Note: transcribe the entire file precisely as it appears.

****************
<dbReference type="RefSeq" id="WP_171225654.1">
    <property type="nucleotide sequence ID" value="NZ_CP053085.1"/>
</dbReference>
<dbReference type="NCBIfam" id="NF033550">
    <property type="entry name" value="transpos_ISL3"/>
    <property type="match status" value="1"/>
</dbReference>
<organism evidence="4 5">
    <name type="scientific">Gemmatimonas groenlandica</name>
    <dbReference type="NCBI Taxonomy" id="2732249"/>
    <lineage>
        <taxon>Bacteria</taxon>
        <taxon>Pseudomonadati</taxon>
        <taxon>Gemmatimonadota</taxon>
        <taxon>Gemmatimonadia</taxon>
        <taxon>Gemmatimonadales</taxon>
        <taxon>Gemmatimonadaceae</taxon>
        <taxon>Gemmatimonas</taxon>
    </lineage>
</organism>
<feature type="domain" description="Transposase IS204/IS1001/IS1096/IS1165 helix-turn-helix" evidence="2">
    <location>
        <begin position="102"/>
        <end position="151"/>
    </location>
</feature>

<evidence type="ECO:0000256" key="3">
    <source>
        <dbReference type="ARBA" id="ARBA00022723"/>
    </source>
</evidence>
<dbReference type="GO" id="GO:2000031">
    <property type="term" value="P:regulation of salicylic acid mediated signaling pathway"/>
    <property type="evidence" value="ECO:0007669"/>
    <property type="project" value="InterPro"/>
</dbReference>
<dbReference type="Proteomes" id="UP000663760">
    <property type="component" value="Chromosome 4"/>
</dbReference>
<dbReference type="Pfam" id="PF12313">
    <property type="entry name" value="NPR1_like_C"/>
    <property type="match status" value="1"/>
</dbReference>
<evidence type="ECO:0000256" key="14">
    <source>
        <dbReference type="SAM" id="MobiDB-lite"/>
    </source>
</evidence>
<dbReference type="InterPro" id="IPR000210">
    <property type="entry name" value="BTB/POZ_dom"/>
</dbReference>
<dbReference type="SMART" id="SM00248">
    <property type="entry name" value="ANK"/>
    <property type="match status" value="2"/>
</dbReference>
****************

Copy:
<dbReference type="RefSeq" id="WP_171225654.1">
    <property type="nucleotide sequence ID" value="NZ_CP053085.1"/>
</dbReference>
<dbReference type="NCBIfam" id="NF033550">
    <property type="entry name" value="transpos_ISL3"/>
    <property type="match status" value="1"/>
</dbReference>
<organism evidence="4 5">
    <name type="scientific">Gemmatimonas groenlandica</name>
    <dbReference type="NCBI Taxonomy" id="2732249"/>
    <lineage>
        <taxon>Bacteria</taxon>
        <taxon>Pseudomonadati</taxon>
        <taxon>Gemmatimonadota</taxon>
        <taxon>Gemmatimonadia</taxon>
        <taxon>Gemmatimonadales</taxon>
        <taxon>Gemmatimonadaceae</taxon>
        <taxon>Gemmatimonas</taxon>
    </lineage>
</organism>
<feature type="domain" description="Transposase IS204/IS1001/IS1096/IS1165 helix-turn-helix" evidence="2">
    <location>
        <begin position="102"/>
        <end position="151"/>
    </location>
</feature>

<evidence type="ECO:0000256" key="3">
    <source>
        <dbReference type="ARBA" id="ARBA00022723"/>
    </source>
</evidence>
<dbReference type="GO" id="GO:2000031">
    <property type="term" value="P:regulation of salicylic acid mediated signaling pathway"/>
    <property type="evidence" value="ECO:0007669"/>
    <property type="project" value="InterPro"/>
</dbReference>
<dbReference type="Proteomes" id="UP000663760">
    <property type="component" value="Chromosome 4"/>
</dbReference>
<dbReference type="Pfam" id="PF12313">
    <property type="entry name" value="NPR1_like_C"/>
    <property type="match status" value="1"/>
</dbReference>
<evidence type="ECO:0000256" key="14">
    <source>
        <dbReference type="SAM" id="MobiDB-lite"/>
    </source>
</evidence>
<dbReference type="InterPro" id="IPR000210">
    <property type="entry name" value="BTB/POZ_dom"/>
</dbReference>
<dbReference type="SMART" id="SM00248">
    <property type="entry name" value="ANK"/>
    <property type="match status" value="2"/>
</dbReference>